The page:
I picked a DMV office I had been to before, that was in a safe area, and that had free parking. These were things this agoraphobic needed to slow down the panic attack that could strike. I was taken on time for my appointment, the paper work went quickly, vision test, then another clerk took my picture and then handed me my test. I thought for sure it would be on a computer like the tutorial. Nope, a long piece of paper. There were 18 questions and I was allowed 3 errors.
I started reading, The first one I knew I would miss, I just couldn't remember what was the legal limit of blood alcohol to get a DUI. I guessed too low. Then there were questions that had not been on the tutorial, and I am pretty sure not in the handbook. I was starting to panic. Deep breaths. Calm down. I finished the test. I took my test back to the clerk and yay, I only missed one question.
I am good for 5 more years. Then we do this all again.
Thursday, May 23, 2013
One of the little girls doesn't think rules apply to her. She does not listen to directions, she talks out, and she is the one who played me a few weeks back. The children were doing a worksheet for reading comprehension. They were to read the story, read the questions, and write answers in complete sentences. She had no answers in a complete sentence. (The class had done the first question together.) The first question was Who was our first president? Her answer was George. She threw a dramatic crying temper tantrum when I erased every answer and said do it over. Daddy is one of our good volunteers and she was playing to him. He wisely watched from a distance. She got up to go to him and I made her sit down. Great drama was performed over not listening to or reading the directions. Then Ms. H got on her case too. The sad thing, she could have done the page easily, just didn't.
Ms. H was later called out of the class room. A special reading teacher, Ms. S, and I were left in charge. All the children had work to do and were told no talking, no one get up, finish the workbook pages. Ms. H was not out of sight and they all went nuts on us. Under desks, talking across the room. I told them to sit down and be quiet or they would stay in at recess, It continued. Ms.S told them to quiet down. A half minute of calm and then again with the noise and being out of their chairs. The third time I told they had now lost part of their recess. Ms. H returned and blew a gasket.
It was recess time, Ms. H had yard duty, and left. The whole class had to put their heads down and stay in 3 minutes, an eternity to a first grader. I set my timer and said I would put push start when every head was down. Anytime a head came up after start, I would add a minute. There was a lesson to be taught here, cause and effect. It took about 2 minutes before I could hit start, and then heads came up and chairs were rocking, I added time. When I finally let them out for recess they had missed over half of it.
The lesson really wasn't learned. The noise and breaking of rules continued. Who knows why the children were acting out. We are getting close to the end of school. That is when the children turn on you.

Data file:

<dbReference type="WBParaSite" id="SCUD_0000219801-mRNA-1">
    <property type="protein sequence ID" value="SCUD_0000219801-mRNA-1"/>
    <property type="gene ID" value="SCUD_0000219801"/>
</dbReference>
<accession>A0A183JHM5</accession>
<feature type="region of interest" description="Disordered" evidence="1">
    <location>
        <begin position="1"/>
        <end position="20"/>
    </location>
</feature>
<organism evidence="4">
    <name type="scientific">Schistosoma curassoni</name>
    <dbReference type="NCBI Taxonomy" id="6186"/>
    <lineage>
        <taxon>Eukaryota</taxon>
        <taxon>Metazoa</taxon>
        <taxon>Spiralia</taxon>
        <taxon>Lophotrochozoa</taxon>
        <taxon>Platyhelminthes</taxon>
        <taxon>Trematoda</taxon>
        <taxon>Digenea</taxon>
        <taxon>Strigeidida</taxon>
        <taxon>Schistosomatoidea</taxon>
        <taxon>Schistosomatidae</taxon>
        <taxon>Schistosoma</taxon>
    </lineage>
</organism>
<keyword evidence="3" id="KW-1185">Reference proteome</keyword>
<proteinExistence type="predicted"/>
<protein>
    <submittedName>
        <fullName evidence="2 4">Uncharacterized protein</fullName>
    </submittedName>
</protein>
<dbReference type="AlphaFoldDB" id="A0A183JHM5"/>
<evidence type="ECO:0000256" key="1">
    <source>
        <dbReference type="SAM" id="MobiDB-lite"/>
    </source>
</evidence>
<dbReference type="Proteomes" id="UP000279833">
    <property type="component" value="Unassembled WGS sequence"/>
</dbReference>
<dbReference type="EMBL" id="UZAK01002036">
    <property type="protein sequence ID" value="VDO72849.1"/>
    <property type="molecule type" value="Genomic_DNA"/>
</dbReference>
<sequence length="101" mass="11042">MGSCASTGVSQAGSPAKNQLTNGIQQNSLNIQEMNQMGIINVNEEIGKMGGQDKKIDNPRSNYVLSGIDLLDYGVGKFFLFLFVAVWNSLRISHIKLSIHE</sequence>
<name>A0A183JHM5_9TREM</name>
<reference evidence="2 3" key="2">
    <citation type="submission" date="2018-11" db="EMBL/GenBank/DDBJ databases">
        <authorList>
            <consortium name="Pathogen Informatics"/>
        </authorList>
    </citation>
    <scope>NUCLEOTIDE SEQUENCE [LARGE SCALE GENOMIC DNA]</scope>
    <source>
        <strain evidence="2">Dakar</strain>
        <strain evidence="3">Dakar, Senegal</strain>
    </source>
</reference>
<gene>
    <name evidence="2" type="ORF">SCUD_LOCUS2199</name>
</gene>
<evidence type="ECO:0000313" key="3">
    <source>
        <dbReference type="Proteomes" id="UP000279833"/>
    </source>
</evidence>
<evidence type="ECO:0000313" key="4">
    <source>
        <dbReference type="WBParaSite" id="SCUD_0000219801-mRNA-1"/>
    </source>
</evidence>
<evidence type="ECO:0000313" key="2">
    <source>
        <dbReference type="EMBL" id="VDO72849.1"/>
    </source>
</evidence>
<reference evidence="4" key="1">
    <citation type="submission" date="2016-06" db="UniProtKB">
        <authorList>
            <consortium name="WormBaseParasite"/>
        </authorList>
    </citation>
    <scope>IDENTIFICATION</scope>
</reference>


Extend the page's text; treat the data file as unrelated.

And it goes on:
Tuesday, May 21, 2013
Right now I am ticked off at me. I nearly always wear an apron when cooking and eating at home. I am just a little messy. Well today, while wearing white, I forgot to wear an apron. The juicy tomato on my sandwich dripped down the front of my shirt. I am now trying to salvage my shirt so I can wear it tonight.
We have neighbors who have a deep sense of entitlement. No more than two cars per apartment is the rule. They have three that they just park where they want, behind their other cars, in front of their apartment which makes it hard to get through the cars to our space. Their guests park in illegal spots too.
Neighbors who put their trash in our cans rile me. I am not just talking about the apartment complex people, the property next door has two houses and only have one set of cans. So when their cans are full they put their trash in the cans in our complex. We take it out of ours and put it on top of their cans. Even if we have room, I don't want their garbage. Most of these people don't separate compost, recycle, or landfill. If it is wrong, the garbage company could give us grief.
And speaking of the garbage company, why do they start at 5:00 in the morning? Why can't I ever live where there is an afternoon pickup? Why every Tuesday do I have to be awakened at 5:00 hearing them go up the other side of the street and just as I fall asleep again, they come down our side.
My biggest pet peeve, incorrect grammar usage by people who should know better. You would think to be a TV or print reporter the correct use of the English language would be a requirement. I know grammar is still taught. We teach our first graders contractions, possessive, verb and pronoun tense, how to write a complete sentence. The reporters have no idea of what pronoun to use. Last night a reporter said, "Them and her went to . . ." In print your and you're, they're their and there are used incorrectly. I want to get a big red pencil and go mark up what they have written. I have just about given up on the correct usage of can and may.
I grew up in mountains of Kentucky and trust me they taught English. From day one in the first grade you were corrected if you spoke or wrote incorrectly. And this teaching went on until you graduated from high school. I am betting 90% of the people in my high school class still could conjugate verbs and know which contractions or pronouns to use. Because if they use them incorrectly they know Mrs. Riddell and Mrs. Pope will rise from their graves and make them do it over and over until they get it right.